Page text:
There are over 500 consulting case study examples in the Case Library – this is a Profitability case in the McKinsey firm style.
EasyNAV is a multi-national third-party fund accounting company based in New York. Asset managers, such as Fidelity or other smaller investment shops, often outsource the calculation of their daily fund prices to third-parties such as EasyNAV. These fund prices, called Net Asset Values, or “NAVs,” represent the per-share price of the fund, which then becomes published to the general public, e.g., in the Wall Street Journal.
Given the high financial stakes, asset managers require EasyNAV to be both highly accurate and timely in their NAV calculations. This is still a highly manual process due to the number of data sources required to collect this information and inconsistency in data formats delivered to EasyNAV.
Although business growth has been strong over the last five years, EasyNAV has seen its costs rising more quickly than its revenues. At the current trajectory, costs will exceed revenues within the next decade, and something must be done.
What are the causes of EasyNAV’s rising costs, and what can be done to reduce them?
In this McKinsey case study interview, the client has been experiencing growing costs, and has brought you in to advise it on reducing costs. Your job is to dive into the profitability to determine the root causes of the issue and, ultimately, provide the client with a recommendation on how to reduce costs.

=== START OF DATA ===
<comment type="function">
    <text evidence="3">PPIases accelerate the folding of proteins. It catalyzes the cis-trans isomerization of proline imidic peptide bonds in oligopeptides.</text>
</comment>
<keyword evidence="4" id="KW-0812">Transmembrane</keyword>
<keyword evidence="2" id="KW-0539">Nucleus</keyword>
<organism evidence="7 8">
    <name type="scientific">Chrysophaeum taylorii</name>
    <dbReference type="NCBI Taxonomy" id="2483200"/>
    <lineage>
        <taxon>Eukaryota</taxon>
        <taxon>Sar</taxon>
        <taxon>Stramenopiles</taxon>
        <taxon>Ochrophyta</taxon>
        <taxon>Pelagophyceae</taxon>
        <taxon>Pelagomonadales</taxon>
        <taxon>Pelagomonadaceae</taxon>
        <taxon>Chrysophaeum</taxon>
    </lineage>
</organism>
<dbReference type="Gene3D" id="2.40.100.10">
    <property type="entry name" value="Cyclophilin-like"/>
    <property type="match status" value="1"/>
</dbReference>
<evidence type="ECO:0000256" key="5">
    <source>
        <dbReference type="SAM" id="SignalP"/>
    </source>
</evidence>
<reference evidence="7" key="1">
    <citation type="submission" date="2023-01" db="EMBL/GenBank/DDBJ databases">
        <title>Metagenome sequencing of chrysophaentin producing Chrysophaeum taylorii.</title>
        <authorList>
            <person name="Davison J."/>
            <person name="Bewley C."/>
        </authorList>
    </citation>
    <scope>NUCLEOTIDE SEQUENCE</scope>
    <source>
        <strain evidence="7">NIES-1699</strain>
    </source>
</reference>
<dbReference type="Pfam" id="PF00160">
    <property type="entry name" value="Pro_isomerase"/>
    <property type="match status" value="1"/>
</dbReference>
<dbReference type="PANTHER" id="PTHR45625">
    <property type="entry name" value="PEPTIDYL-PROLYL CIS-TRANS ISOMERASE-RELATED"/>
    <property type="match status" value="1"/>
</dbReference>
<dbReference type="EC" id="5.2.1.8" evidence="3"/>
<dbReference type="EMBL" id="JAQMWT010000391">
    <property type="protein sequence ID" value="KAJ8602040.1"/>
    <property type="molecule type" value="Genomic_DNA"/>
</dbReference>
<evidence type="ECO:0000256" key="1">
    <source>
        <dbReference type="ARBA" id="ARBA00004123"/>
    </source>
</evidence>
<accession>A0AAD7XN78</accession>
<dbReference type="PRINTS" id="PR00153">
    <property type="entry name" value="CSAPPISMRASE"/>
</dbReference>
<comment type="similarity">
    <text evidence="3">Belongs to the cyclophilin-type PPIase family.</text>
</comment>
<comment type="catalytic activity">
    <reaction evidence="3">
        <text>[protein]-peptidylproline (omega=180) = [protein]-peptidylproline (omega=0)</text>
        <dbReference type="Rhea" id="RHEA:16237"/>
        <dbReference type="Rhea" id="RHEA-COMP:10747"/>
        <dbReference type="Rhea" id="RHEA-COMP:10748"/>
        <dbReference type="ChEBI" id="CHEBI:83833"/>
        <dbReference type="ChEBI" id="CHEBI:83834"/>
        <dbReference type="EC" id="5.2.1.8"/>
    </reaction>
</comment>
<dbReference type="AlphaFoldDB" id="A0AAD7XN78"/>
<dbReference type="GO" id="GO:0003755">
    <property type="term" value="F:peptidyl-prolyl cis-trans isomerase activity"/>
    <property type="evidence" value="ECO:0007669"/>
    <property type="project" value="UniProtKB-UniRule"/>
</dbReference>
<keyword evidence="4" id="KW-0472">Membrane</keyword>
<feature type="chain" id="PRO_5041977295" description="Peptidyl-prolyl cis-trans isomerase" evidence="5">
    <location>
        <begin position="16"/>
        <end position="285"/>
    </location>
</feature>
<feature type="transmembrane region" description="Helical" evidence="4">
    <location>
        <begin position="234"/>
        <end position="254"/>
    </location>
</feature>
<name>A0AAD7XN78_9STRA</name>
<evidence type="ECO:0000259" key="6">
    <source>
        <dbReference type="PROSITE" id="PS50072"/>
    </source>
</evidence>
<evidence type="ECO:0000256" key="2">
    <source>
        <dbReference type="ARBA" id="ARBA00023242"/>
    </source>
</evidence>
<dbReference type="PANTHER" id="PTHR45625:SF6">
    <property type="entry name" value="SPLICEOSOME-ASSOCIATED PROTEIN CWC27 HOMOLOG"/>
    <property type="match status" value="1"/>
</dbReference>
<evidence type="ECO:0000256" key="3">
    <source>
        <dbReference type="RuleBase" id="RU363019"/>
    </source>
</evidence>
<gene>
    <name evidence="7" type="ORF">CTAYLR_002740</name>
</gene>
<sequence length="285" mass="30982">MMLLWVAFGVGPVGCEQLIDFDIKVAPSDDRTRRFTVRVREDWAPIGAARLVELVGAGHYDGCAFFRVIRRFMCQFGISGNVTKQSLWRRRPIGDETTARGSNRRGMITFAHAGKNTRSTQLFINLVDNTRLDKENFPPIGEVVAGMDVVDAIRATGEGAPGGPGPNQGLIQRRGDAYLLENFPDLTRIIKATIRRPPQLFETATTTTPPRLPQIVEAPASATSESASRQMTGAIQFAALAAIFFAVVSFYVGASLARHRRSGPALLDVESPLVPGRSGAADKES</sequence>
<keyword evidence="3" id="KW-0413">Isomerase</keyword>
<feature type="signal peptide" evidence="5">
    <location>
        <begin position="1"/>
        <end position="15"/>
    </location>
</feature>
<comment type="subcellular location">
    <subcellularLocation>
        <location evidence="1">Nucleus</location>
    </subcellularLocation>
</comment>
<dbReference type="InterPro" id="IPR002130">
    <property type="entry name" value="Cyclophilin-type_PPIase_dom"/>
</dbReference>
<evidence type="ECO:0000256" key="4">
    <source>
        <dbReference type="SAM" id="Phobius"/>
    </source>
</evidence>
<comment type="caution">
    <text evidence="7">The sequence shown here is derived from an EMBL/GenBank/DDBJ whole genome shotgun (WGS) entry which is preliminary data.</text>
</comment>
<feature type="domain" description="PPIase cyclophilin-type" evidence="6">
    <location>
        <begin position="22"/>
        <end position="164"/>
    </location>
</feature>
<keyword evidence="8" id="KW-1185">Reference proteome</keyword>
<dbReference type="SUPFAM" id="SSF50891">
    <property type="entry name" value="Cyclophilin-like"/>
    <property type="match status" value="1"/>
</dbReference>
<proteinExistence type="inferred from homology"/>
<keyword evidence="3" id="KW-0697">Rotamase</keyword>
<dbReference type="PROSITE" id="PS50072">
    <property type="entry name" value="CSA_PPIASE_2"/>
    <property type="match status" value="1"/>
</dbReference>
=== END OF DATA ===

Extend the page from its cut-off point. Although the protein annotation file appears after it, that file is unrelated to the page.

Use the Profitability Framework to solve this case problem. Beware of only using the basic framework though. The best case interview candidates blend frameworks and their own business acuity to create custom structures that best fit the business situation in the case.
This case has several math diagrams for you to interpret as you run through the case. This is a tough case – the qualitative difficulty is 4 out of 4. The case will prep you for a final round at McKinsey.
McKinsey Interview Pointers
What does McKinsey look for in its case interview candidates? The ability to problem-solve and clearly communicate your process and recommendations.
The firm isn’t as concerned with your actual answer to the case, but in how you got to the answer. It’s all about the process.
In this case study, emphasize your communication (is it clear) and your overall poise/polish (can you see yourself delivering the final presentation to the CEO of a F500 company?).
For some quality out-loud practice with an expert coach, book an hour today.
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